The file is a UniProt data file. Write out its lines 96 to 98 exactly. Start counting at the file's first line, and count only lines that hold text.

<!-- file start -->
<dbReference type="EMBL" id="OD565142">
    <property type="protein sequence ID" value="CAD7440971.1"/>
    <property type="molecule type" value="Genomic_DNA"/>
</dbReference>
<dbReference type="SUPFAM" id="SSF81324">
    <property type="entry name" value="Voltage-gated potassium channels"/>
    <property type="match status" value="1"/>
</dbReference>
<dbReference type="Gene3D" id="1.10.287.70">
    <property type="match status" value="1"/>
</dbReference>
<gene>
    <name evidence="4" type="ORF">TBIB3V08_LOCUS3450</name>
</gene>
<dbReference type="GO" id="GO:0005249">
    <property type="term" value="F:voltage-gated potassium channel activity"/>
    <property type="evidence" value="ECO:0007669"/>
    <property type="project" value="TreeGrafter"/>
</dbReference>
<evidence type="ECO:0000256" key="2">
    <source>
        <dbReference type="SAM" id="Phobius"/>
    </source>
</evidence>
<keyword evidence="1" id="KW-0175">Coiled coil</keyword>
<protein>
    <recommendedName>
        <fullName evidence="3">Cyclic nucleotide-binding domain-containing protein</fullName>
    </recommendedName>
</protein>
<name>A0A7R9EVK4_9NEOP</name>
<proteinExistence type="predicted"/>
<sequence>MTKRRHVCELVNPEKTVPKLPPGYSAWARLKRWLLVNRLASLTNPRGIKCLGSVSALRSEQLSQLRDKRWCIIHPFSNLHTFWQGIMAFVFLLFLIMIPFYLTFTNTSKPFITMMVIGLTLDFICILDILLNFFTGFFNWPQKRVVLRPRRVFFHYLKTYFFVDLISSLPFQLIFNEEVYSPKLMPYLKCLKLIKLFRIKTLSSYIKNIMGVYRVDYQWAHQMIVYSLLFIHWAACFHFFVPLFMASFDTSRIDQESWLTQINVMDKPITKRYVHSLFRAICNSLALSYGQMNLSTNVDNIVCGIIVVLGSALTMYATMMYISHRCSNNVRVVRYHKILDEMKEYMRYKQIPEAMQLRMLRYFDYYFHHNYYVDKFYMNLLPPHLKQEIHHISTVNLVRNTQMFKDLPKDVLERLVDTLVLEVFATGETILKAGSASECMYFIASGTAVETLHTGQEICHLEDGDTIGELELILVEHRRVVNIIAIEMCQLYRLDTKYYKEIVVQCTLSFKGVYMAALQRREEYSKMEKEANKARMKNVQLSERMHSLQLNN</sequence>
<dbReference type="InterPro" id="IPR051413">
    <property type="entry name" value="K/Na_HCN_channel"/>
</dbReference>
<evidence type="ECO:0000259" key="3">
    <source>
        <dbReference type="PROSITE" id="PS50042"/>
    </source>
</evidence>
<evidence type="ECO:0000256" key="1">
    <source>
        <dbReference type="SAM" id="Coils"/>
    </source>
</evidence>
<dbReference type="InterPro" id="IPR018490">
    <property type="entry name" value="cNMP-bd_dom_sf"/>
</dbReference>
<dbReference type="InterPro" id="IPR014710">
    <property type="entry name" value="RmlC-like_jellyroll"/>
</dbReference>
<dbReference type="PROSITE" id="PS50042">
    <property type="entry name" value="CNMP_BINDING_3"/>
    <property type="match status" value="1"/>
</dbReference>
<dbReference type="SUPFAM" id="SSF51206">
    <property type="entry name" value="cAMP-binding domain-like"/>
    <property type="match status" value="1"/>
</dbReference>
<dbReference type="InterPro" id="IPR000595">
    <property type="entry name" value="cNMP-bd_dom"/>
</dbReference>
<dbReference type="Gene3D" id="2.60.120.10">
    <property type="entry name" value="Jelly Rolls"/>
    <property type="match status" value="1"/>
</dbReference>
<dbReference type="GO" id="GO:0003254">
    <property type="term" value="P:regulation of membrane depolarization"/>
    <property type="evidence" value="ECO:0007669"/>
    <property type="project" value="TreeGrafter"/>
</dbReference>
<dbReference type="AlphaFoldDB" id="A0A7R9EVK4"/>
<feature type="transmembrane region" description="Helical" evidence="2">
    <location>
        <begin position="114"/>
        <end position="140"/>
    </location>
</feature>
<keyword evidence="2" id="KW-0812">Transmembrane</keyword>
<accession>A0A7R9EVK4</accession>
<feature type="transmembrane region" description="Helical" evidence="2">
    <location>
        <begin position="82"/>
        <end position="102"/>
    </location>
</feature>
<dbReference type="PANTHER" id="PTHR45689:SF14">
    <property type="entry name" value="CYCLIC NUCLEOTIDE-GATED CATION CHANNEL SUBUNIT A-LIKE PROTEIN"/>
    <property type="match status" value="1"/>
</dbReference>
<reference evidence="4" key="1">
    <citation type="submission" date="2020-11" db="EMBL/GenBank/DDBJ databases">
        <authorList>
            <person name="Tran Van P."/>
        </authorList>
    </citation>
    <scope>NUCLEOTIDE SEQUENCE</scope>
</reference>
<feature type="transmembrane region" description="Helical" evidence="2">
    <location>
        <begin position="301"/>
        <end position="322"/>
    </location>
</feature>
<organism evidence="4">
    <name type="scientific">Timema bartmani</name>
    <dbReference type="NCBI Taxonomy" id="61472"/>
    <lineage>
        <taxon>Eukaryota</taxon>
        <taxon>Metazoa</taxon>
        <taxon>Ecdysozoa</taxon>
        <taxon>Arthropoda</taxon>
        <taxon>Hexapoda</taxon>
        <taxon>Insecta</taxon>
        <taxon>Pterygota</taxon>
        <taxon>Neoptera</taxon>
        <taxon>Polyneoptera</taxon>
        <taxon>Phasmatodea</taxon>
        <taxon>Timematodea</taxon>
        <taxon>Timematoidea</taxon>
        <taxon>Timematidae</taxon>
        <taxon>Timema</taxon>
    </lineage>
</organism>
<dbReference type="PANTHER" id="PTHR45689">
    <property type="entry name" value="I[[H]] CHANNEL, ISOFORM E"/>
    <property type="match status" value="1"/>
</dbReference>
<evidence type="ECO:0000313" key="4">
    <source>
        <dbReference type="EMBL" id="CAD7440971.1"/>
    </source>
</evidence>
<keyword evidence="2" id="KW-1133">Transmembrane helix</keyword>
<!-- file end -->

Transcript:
        </authorList>
    </citation>
    <scope>NUCLEOTIDE SEQUENCE</scope>